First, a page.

We headed from the port into the old Edfu temple complex by way of a horse carriage. It was a pretty eventful ride, as the carriage Laura and her sister were in was almost hit by a truck at the main intersection. They knew it was a close call when they could tell their driver was scared.
We didn’t see much of the town of Edfu, but the large temple there is distinguished from the others we visited in that it has roof that is largely intact. The current temple, which was built to honor the falcon-headed god Horus, is from the Ptolemaic period (construction started in the year 237 BC) and took about 180 years to complete.
The carvings here were probably 20 feet tall and often began at least 6 feet off the ground, making us think a lot about the engineering feats necessary to build and then carve such massive structures.
It was impossible to look at these enormous carvings (relatively well-preserved) and not have two thoughts: 1) how amazingly lucky we were to see these things and 2) maybe the human race has gotten pretty darn lazy in relying on our current technology. The inside of the temple still had some color left (the roof probably helped with the preservation).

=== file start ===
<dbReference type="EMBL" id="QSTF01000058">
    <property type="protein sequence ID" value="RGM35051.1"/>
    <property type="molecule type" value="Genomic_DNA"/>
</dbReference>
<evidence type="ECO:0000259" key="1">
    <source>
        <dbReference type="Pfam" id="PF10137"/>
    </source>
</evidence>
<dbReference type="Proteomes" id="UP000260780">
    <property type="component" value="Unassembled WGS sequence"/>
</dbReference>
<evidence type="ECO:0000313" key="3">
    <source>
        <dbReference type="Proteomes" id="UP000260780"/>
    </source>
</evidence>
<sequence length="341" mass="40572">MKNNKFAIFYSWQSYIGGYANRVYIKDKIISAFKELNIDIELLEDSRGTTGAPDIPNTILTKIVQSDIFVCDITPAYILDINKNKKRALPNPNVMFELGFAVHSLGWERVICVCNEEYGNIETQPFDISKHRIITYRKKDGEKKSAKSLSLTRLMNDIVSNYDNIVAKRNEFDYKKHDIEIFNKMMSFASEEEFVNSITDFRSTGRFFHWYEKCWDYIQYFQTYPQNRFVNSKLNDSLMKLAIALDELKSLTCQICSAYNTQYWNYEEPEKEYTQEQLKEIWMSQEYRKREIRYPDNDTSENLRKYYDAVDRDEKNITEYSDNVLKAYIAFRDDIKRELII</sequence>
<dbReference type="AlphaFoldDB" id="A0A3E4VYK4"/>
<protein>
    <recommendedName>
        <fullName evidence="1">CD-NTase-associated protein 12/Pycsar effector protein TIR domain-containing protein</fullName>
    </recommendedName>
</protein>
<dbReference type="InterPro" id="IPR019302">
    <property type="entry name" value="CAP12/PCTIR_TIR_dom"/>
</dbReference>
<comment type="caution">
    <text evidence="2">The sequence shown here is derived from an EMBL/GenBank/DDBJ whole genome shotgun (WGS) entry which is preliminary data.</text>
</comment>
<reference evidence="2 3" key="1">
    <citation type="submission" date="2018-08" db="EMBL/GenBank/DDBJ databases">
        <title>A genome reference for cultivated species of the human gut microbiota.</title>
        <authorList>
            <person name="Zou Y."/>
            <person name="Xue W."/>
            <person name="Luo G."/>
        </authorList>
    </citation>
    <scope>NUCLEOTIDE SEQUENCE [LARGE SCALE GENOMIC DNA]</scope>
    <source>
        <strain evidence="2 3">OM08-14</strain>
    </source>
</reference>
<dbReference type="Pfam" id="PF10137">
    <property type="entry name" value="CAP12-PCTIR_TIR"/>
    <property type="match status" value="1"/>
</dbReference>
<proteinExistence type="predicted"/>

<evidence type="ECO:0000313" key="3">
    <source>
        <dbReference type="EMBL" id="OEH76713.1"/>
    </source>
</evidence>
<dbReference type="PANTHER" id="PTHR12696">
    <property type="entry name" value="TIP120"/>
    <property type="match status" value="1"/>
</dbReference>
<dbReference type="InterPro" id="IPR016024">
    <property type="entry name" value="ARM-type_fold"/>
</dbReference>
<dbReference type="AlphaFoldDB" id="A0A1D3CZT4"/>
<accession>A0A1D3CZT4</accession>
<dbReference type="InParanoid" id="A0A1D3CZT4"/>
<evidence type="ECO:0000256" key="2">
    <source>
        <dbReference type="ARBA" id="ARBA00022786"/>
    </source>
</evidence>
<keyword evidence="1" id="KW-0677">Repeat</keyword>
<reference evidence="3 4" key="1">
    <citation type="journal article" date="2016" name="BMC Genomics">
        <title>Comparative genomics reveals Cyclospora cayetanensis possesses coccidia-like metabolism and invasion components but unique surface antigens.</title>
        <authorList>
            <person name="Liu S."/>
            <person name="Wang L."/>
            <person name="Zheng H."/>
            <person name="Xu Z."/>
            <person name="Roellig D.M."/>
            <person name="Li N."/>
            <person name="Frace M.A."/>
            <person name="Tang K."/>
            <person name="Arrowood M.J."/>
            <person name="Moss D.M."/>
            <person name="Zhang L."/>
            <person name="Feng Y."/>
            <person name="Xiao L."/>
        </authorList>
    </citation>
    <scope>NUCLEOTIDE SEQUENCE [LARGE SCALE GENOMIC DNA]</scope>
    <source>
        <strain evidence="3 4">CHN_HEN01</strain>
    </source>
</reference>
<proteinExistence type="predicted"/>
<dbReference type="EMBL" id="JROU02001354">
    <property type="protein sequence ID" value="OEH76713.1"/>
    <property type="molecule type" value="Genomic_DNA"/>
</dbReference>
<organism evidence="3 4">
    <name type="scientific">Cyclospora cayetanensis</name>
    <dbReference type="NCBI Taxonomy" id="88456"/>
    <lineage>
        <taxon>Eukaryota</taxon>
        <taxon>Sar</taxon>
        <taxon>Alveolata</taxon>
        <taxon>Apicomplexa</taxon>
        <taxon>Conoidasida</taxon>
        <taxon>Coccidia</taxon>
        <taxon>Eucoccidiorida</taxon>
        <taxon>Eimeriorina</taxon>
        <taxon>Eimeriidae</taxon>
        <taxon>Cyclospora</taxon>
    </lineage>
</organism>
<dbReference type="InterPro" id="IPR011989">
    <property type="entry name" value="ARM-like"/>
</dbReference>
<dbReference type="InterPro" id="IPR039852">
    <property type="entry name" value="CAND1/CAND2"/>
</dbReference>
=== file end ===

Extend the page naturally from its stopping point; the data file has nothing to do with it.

The carriage ride back to the boat was less eventful than our first one, but we couldn’t help feeling sorry for these horses. Most them are too skinny and bear the marks of years of being whipped at the hands of their masters. Our guide, Hoda, talked with them at length about making sure the horses were getting enough food and water. There’s no romance or charm to the experience.
In the afternoon back on the boat, we read by the pool and watched the landscape roll by as we headed our way down to Luxor.
In the evening, we docked in Luxor but did not head into town. Instead, we had a belly dancer and a whirling dervish come on the boat to entertain us. It was good fun, if a bit kitchy.
Tomorrow morning is our hot air balloon flight, so it will be an early morning.